Every story expands the audience- and reduces the circle in which a reporter can choose to soften terms to keep readers mellow. Once, writing about the threshold level of demand that would trigger electricity pricing that varies hourly, I simplified some highly technical language to make it easier for readers. As a result, an electrical engineer wrote my editor's editor to fine-tune the phrasing, I got a proper rebuke, and what had seemed momentarily like a heroic effort to bring electricity pricing into the mainstream became that journalist's nightmare, a correction.
If I had been writing about efforts to save the spotted owl, I would have had the same obligation to blend accuracy with clarity — but there would have been less money at stake, so experts may have cut me slack on ambiguous phrasing. On the new environmental beat, we're talking about huge economic stakes, which means that what we record, shoot or quote stirs intense interest from many camps.
The transition is jerky. Two noble liberal publications assigned, liked, and paid in full for stories in the past year that they never published: both, they said, were too evenhanded to fit into their pages. For editors who think environmental stories must have heroes and villains, or scenic backdrops, the new environmental beat can look forbidding. That's why the new environmental reporter's job — which I scarcely have begun to do — is to show how every light switch, parking space and zoning ordinance is the beginning of a story that a reader can see playing out in her daily life.
Often, our job is to make the arcane seem urgent. When Mayor Bloomberg turned from congestion pricing to regulating energy use in buildings, new environmental reporters documented the terms and techniques. Our next big story asks if the Department of Buildings can staff up and reform to meet the inspection challenge in this new law. This has been under-reported, in part, because landlords speak in generalities about shooing away excessive regulation and city officials speak of good intentions that nobody can disprove. When I do get a core fact that gives the story weight, I will know to test my assumptions and choose my words with utter care, (I hope). But something in the bowels of the machine will bring out another story.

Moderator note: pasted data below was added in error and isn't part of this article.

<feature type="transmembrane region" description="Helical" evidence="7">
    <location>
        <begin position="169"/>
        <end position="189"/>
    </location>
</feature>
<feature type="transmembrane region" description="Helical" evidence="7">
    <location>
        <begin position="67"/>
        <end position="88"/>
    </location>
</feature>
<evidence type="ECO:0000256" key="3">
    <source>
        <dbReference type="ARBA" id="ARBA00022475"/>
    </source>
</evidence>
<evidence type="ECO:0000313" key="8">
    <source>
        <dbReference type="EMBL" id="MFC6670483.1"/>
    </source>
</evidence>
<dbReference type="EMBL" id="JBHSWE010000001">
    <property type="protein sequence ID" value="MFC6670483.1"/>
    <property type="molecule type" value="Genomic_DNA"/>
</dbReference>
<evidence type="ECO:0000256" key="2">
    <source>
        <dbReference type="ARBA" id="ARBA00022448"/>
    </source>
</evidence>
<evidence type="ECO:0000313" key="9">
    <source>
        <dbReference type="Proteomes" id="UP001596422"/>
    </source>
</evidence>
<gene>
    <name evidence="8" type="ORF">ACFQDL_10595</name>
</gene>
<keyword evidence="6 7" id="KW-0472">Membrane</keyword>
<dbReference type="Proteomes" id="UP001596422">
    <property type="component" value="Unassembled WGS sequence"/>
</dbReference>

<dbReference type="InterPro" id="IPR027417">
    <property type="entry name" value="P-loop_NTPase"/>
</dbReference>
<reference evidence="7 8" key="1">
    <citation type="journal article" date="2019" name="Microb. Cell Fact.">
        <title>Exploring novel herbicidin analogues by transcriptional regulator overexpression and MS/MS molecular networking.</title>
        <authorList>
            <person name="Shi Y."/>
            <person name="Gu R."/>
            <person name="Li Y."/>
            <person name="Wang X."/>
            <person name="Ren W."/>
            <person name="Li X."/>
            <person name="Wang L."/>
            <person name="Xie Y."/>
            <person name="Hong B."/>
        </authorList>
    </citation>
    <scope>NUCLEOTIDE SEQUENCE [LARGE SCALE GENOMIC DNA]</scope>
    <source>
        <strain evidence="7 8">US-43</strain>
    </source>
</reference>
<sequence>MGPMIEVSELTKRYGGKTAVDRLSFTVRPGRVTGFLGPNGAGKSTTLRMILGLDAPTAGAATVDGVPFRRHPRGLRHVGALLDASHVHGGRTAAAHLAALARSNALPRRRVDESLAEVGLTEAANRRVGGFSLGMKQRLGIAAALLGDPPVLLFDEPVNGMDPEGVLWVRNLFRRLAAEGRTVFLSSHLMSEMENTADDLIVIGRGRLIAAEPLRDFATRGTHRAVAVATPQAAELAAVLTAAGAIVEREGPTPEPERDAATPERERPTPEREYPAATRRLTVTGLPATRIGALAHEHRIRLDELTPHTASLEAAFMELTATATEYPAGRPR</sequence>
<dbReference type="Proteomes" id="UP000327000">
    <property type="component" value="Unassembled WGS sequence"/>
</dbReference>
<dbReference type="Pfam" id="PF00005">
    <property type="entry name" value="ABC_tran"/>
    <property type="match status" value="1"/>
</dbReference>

In the next decade, a market price will attach to carbon and an industry will emerge in managing buildings' energy use. The new environmental reporters have claimed choice seats at this show, but the potential for corporate accountants and governments to fudge the numbers will test our mettle. Count on us, though: we will be probing into how monitoring and verification will work, how green jobs will become visible and trainable, and how big cities can turn carbon reductions into income. We will get hammered any time we let a unit of measure seem ambiguous or let a politician off the hook. We will receive no refuge from sylvan retreats or gorgeous vistas. But we will keep pressing for honest answers about the limits we all face in the new territory we will have to call home.
Alec Applebaum writes for the New York Times, AOL and others about how cities can become fairer and greener. An avid student of how buildings can use less energy, he lives in a vertical small town in Lower Manhattan with his family.